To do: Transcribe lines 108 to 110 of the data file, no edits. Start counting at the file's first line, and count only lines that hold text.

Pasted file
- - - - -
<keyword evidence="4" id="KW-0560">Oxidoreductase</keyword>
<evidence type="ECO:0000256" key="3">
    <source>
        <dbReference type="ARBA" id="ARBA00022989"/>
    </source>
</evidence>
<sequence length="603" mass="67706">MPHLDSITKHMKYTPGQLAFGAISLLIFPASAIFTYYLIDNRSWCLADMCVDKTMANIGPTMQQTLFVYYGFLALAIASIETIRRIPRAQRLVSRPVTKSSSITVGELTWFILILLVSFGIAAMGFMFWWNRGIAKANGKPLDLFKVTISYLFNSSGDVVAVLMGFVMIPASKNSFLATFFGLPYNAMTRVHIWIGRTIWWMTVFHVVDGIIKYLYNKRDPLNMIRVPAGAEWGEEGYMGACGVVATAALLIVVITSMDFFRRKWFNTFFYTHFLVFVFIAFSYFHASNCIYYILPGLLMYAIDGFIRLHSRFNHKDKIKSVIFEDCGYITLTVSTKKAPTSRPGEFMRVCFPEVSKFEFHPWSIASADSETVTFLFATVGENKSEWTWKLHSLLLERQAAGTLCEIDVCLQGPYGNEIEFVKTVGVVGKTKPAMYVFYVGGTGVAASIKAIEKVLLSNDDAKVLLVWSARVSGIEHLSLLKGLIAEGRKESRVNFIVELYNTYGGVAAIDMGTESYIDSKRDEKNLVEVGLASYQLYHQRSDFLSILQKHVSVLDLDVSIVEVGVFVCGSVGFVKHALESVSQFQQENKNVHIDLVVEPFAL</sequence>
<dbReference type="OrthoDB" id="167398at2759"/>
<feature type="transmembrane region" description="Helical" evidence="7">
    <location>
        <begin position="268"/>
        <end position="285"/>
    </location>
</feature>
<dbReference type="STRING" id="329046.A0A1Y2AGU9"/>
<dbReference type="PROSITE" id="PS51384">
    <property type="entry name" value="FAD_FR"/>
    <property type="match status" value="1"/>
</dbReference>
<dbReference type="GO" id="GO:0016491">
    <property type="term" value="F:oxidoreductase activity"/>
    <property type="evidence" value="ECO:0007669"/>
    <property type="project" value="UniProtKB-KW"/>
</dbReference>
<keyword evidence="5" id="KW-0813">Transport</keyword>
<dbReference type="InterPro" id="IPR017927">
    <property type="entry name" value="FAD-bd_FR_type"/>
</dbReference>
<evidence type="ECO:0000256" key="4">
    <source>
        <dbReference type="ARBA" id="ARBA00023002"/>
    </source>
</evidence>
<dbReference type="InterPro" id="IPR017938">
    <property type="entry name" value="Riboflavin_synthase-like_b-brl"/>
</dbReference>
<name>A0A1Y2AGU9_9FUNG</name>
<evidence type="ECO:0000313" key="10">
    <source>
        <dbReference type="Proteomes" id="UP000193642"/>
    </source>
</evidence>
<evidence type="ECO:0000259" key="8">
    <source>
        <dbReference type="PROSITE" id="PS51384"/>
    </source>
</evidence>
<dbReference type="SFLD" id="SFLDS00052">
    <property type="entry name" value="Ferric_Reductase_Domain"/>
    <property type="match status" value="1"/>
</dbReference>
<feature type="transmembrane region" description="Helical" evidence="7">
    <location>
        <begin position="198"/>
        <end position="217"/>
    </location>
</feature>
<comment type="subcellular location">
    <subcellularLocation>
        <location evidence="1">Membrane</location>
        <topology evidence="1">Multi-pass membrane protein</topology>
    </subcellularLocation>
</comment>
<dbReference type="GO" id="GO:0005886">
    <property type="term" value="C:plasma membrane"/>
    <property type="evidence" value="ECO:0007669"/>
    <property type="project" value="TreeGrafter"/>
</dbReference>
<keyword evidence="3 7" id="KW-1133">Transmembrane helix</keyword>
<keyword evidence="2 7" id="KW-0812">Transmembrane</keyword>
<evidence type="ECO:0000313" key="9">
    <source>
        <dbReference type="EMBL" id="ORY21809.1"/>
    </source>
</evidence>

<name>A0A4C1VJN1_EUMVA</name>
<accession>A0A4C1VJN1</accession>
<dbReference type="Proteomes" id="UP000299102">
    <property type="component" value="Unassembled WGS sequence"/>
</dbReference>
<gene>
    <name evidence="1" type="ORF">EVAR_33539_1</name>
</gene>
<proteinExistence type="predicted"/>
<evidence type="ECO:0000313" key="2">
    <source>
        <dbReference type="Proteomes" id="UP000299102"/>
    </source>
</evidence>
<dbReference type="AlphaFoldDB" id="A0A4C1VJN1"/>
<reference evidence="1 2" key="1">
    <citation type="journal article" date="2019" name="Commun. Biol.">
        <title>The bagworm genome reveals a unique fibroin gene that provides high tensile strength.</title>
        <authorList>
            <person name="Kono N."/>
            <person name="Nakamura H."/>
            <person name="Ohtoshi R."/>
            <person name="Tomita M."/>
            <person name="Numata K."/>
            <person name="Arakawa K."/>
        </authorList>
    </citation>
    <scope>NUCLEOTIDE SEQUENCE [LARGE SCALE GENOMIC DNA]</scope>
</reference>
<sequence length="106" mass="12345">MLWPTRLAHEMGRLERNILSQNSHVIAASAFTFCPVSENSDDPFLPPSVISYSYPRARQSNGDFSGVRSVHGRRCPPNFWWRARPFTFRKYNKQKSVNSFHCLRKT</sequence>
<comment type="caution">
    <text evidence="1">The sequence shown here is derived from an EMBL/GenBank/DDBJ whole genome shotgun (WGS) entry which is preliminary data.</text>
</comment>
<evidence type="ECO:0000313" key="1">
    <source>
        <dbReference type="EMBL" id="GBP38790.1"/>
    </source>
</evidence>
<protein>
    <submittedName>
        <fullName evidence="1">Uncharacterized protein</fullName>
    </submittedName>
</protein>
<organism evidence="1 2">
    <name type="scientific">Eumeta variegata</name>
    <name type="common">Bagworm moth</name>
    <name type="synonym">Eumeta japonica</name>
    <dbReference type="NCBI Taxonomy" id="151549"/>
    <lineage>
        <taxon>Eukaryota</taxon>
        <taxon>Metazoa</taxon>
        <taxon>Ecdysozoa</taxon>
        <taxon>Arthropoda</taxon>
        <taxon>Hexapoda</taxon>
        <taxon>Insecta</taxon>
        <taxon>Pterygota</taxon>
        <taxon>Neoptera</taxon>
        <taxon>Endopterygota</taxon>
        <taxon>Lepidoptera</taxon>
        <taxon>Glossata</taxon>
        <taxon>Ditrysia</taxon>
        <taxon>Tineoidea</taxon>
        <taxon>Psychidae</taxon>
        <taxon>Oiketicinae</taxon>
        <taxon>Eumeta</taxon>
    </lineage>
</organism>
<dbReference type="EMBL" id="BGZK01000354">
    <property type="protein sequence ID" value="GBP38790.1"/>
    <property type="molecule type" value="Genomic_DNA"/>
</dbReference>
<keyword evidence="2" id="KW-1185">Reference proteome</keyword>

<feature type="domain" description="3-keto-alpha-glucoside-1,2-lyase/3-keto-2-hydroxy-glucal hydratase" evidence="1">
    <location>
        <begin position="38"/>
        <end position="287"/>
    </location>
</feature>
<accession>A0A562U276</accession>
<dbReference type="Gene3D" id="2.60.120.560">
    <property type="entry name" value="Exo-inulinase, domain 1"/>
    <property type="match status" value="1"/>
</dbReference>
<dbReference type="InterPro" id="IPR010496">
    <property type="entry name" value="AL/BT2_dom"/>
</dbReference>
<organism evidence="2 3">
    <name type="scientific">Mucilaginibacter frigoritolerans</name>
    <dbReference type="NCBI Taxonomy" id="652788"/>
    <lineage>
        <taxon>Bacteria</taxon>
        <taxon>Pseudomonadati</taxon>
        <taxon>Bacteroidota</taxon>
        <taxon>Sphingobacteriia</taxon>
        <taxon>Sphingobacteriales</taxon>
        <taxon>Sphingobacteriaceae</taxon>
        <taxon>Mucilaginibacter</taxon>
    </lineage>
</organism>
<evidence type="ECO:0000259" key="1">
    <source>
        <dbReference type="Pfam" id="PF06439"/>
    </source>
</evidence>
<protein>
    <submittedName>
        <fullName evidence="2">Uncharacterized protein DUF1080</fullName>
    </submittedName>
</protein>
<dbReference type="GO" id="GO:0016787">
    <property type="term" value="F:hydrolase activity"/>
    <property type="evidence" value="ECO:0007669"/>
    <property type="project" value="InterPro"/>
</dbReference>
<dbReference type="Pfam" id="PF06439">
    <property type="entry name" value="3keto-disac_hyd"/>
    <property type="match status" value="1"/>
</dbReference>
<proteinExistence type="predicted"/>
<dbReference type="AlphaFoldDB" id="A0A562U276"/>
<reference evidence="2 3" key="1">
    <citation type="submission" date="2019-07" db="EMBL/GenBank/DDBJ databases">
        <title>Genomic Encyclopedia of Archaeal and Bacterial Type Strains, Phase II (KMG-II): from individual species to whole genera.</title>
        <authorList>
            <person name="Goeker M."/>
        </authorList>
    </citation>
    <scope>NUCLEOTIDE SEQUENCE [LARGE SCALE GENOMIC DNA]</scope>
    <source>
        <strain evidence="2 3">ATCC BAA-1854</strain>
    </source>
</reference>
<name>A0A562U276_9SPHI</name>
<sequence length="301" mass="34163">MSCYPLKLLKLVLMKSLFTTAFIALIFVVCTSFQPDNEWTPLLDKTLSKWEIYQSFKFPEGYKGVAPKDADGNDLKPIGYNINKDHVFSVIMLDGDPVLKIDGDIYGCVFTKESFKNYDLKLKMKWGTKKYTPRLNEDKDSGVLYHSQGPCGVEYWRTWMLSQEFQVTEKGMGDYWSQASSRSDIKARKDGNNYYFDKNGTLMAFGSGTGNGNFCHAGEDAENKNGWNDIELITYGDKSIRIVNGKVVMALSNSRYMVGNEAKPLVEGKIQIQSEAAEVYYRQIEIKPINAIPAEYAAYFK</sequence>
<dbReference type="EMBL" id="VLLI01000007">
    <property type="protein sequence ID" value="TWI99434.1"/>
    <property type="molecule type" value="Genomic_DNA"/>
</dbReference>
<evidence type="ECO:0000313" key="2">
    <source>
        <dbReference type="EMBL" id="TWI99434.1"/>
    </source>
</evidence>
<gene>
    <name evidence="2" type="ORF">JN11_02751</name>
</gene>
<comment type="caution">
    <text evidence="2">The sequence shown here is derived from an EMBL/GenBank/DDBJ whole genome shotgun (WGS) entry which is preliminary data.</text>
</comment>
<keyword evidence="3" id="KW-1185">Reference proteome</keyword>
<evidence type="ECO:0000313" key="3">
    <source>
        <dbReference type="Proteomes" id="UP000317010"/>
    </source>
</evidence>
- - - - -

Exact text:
</comment>
<evidence type="ECO:0000313" key="1">
    <source>